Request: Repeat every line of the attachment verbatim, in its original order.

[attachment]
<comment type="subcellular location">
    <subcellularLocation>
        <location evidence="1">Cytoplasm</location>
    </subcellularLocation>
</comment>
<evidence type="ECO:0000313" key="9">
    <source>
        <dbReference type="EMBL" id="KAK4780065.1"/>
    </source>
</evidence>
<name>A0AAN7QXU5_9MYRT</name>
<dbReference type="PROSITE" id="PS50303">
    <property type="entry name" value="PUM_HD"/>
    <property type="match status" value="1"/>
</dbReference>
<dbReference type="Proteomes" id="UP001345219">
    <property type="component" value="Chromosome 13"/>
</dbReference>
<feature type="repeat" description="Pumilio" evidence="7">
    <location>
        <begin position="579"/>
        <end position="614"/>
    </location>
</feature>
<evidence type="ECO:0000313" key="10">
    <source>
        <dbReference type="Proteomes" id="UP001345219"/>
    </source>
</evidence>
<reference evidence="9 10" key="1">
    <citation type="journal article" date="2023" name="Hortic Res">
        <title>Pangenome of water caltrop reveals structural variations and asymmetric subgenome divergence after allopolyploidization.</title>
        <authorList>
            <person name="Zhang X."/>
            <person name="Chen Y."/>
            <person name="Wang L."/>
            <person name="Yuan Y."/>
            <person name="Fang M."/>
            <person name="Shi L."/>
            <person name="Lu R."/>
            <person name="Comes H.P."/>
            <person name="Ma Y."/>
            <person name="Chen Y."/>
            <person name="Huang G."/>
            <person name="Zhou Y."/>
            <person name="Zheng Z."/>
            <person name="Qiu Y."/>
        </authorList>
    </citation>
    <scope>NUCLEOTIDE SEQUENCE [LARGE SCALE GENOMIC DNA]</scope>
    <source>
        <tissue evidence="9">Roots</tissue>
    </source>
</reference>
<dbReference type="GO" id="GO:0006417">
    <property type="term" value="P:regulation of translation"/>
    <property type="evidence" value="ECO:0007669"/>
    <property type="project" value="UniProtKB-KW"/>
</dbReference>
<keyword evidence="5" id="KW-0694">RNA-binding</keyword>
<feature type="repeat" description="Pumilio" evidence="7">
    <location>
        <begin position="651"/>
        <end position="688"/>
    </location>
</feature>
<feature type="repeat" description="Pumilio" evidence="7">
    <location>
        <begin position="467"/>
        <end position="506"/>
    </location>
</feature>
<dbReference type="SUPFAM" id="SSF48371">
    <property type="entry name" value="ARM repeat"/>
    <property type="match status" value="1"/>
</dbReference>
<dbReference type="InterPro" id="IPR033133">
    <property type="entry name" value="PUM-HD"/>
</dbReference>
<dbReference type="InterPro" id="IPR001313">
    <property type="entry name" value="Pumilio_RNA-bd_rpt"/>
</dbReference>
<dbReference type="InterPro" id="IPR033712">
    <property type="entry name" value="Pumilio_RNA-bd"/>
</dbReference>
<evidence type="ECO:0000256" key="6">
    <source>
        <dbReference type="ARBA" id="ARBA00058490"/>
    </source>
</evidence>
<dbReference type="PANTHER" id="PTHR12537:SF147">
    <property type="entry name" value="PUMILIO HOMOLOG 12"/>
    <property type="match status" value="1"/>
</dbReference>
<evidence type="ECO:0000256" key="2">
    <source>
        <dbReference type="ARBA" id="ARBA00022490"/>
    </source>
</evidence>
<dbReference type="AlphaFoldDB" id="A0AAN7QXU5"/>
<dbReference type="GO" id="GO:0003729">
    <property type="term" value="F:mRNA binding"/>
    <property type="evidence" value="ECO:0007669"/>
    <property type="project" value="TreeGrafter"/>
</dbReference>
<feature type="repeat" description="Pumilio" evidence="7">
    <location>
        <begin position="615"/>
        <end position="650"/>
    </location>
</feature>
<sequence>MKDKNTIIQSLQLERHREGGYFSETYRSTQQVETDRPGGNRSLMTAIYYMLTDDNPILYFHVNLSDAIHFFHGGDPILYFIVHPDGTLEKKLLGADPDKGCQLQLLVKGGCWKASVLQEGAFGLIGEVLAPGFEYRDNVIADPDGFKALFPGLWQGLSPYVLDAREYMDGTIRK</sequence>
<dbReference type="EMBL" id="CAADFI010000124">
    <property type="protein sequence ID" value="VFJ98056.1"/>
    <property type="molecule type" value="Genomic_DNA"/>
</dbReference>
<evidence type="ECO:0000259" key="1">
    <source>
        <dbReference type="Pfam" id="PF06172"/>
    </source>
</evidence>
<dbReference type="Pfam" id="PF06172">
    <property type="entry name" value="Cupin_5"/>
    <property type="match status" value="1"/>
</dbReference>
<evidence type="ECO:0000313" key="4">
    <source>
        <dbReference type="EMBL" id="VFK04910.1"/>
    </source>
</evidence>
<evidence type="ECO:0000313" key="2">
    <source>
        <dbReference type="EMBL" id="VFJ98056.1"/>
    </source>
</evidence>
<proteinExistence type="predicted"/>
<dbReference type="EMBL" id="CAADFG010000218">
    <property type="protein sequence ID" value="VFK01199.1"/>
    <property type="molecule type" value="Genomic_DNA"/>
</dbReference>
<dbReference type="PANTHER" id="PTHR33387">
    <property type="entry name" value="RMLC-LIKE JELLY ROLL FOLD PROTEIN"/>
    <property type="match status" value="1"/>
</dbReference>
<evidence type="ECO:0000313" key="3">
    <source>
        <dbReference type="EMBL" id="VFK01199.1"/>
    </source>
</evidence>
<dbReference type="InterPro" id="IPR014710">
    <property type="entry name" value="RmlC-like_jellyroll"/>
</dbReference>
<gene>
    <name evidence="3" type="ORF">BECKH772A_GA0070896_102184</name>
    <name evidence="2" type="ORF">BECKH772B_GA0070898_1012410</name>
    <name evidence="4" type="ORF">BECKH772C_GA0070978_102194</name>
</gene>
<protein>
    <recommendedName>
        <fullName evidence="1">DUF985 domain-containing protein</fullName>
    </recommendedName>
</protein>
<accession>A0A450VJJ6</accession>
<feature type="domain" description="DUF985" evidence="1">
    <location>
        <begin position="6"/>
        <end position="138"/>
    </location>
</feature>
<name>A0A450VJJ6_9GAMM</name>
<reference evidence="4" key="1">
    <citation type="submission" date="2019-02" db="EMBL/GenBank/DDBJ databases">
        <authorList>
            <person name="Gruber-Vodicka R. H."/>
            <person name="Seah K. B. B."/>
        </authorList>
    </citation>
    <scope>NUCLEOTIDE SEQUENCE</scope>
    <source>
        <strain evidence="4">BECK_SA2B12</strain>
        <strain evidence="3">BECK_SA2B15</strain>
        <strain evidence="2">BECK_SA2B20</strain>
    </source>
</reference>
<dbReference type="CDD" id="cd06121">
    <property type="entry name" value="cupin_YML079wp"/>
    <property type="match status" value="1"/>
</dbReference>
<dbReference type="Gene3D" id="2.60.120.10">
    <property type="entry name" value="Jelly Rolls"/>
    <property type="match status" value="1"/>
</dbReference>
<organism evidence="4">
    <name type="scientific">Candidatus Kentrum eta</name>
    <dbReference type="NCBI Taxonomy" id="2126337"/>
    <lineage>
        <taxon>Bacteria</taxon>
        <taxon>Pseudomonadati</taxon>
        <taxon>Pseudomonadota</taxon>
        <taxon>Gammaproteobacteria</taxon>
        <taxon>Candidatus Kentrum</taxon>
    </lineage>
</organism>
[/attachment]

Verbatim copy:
<comment type="subcellular location">
    <subcellularLocation>
        <location evidence="1">Cytoplasm</location>
    </subcellularLocation>
</comment>
<evidence type="ECO:0000313" key="9">
    <source>
        <dbReference type="EMBL" id="KAK4780065.1"/>
    </source>
</evidence>
<name>A0AAN7QXU5_9MYRT</name>
<dbReference type="PROSITE" id="PS50303">
    <property type="entry name" value="PUM_HD"/>
    <property type="match status" value="1"/>
</dbReference>
<dbReference type="Proteomes" id="UP001345219">
    <property type="component" value="Chromosome 13"/>
</dbReference>
<feature type="repeat" description="Pumilio" evidence="7">
    <location>
        <begin position="579"/>
        <end position="614"/>
    </location>
</feature>
<evidence type="ECO:0000313" key="10">
    <source>
        <dbReference type="Proteomes" id="UP001345219"/>
    </source>
</evidence>
<reference evidence="9 10" key="1">
    <citation type="journal article" date="2023" name="Hortic Res">
        <title>Pangenome of water caltrop reveals structural variations and asymmetric subgenome divergence after allopolyploidization.</title>
        <authorList>
            <person name="Zhang X."/>
            <person name="Chen Y."/>
            <person name="Wang L."/>
            <person name="Yuan Y."/>
            <person name="Fang M."/>
            <person name="Shi L."/>
            <person name="Lu R."/>
            <person name="Comes H.P."/>
            <person name="Ma Y."/>
            <person name="Chen Y."/>
            <person name="Huang G."/>
            <person name="Zhou Y."/>
            <person name="Zheng Z."/>
            <person name="Qiu Y."/>
        </authorList>
    </citation>
    <scope>NUCLEOTIDE SEQUENCE [LARGE SCALE GENOMIC DNA]</scope>
    <source>
        <tissue evidence="9">Roots</tissue>
    </source>
</reference>
<dbReference type="GO" id="GO:0006417">
    <property type="term" value="P:regulation of translation"/>
    <property type="evidence" value="ECO:0007669"/>
    <property type="project" value="UniProtKB-KW"/>
</dbReference>
<keyword evidence="5" id="KW-0694">RNA-binding</keyword>
<feature type="repeat" description="Pumilio" evidence="7">
    <location>
        <begin position="651"/>
        <end position="688"/>
    </location>
</feature>
<feature type="repeat" description="Pumilio" evidence="7">
    <location>
        <begin position="467"/>
        <end position="506"/>
    </location>
</feature>
<dbReference type="SUPFAM" id="SSF48371">
    <property type="entry name" value="ARM repeat"/>
    <property type="match status" value="1"/>
</dbReference>
<dbReference type="InterPro" id="IPR033133">
    <property type="entry name" value="PUM-HD"/>
</dbReference>
<dbReference type="InterPro" id="IPR001313">
    <property type="entry name" value="Pumilio_RNA-bd_rpt"/>
</dbReference>
<dbReference type="InterPro" id="IPR033712">
    <property type="entry name" value="Pumilio_RNA-bd"/>
</dbReference>
<evidence type="ECO:0000256" key="6">
    <source>
        <dbReference type="ARBA" id="ARBA00058490"/>
    </source>
</evidence>
<dbReference type="PANTHER" id="PTHR12537:SF147">
    <property type="entry name" value="PUMILIO HOMOLOG 12"/>
    <property type="match status" value="1"/>
</dbReference>
<evidence type="ECO:0000256" key="2">
    <source>
        <dbReference type="ARBA" id="ARBA00022490"/>
    </source>
</evidence>
<dbReference type="AlphaFoldDB" id="A0AAN7QXU5"/>
<dbReference type="GO" id="GO:0003729">
    <property type="term" value="F:mRNA binding"/>
    <property type="evidence" value="ECO:0007669"/>
    <property type="project" value="TreeGrafter"/>
</dbReference>
<feature type="repeat" description="Pumilio" evidence="7">
    <location>
        <begin position="615"/>
        <end position="650"/>
    </location>
</feature>
<sequence>MKDKNTIIQSLQLERHREGGYFSETYRSTQQVETDRPGGNRSLMTAIYYMLTDDNPILYFHVNLSDAIHFFHGGDPILYFIVHPDGTLEKKLLGADPDKGCQLQLLVKGGCWKASVLQEGAFGLIGEVLAPGFEYRDNVIADPDGFKALFPGLWQGLSPYVLDAREYMDGTIRK</sequence>
<dbReference type="EMBL" id="CAADFI010000124">
    <property type="protein sequence ID" value="VFJ98056.1"/>
    <property type="molecule type" value="Genomic_DNA"/>
</dbReference>
<evidence type="ECO:0000259" key="1">
    <source>
        <dbReference type="Pfam" id="PF06172"/>
    </source>
</evidence>
<dbReference type="Pfam" id="PF06172">
    <property type="entry name" value="Cupin_5"/>
    <property type="match status" value="1"/>
</dbReference>
<evidence type="ECO:0000313" key="4">
    <source>
        <dbReference type="EMBL" id="VFK04910.1"/>
    </source>
</evidence>
<evidence type="ECO:0000313" key="2">
    <source>
        <dbReference type="EMBL" id="VFJ98056.1"/>
    </source>
</evidence>
<proteinExistence type="predicted"/>
<dbReference type="EMBL" id="CAADFG010000218">
    <property type="protein sequence ID" value="VFK01199.1"/>
    <property type="molecule type" value="Genomic_DNA"/>
</dbReference>
<dbReference type="PANTHER" id="PTHR33387">
    <property type="entry name" value="RMLC-LIKE JELLY ROLL FOLD PROTEIN"/>
    <property type="match status" value="1"/>
</dbReference>
<evidence type="ECO:0000313" key="3">
    <source>
        <dbReference type="EMBL" id="VFK01199.1"/>
    </source>
</evidence>
<dbReference type="InterPro" id="IPR014710">
    <property type="entry name" value="RmlC-like_jellyroll"/>
</dbReference>
<gene>
    <name evidence="3" type="ORF">BECKH772A_GA0070896_102184</name>
    <name evidence="2" type="ORF">BECKH772B_GA0070898_1012410</name>
    <name evidence="4" type="ORF">BECKH772C_GA0070978_102194</name>
</gene>
<protein>
    <recommendedName>
        <fullName evidence="1">DUF985 domain-containing protein</fullName>
    </recommendedName>
</protein>
<accession>A0A450VJJ6</accession>
<feature type="domain" description="DUF985" evidence="1">
    <location>
        <begin position="6"/>
        <end position="138"/>
    </location>
</feature>
<name>A0A450VJJ6_9GAMM</name>
<reference evidence="4" key="1">
    <citation type="submission" date="2019-02" db="EMBL/GenBank/DDBJ databases">
        <authorList>
            <person name="Gruber-Vodicka R. H."/>
            <person name="Seah K. B. B."/>
        </authorList>
    </citation>
    <scope>NUCLEOTIDE SEQUENCE</scope>
    <source>
        <strain evidence="4">BECK_SA2B12</strain>
        <strain evidence="3">BECK_SA2B15</strain>
        <strain evidence="2">BECK_SA2B20</strain>
    </source>
</reference>
<dbReference type="CDD" id="cd06121">
    <property type="entry name" value="cupin_YML079wp"/>
    <property type="match status" value="1"/>
</dbReference>
<dbReference type="Gene3D" id="2.60.120.10">
    <property type="entry name" value="Jelly Rolls"/>
    <property type="match status" value="1"/>
</dbReference>
<organism evidence="4">
    <name type="scientific">Candidatus Kentrum eta</name>
    <dbReference type="NCBI Taxonomy" id="2126337"/>
    <lineage>
        <taxon>Bacteria</taxon>
        <taxon>Pseudomonadati</taxon>
        <taxon>Pseudomonadota</taxon>
        <taxon>Gammaproteobacteria</taxon>
        <taxon>Candidatus Kentrum</taxon>
    </lineage>
</organism>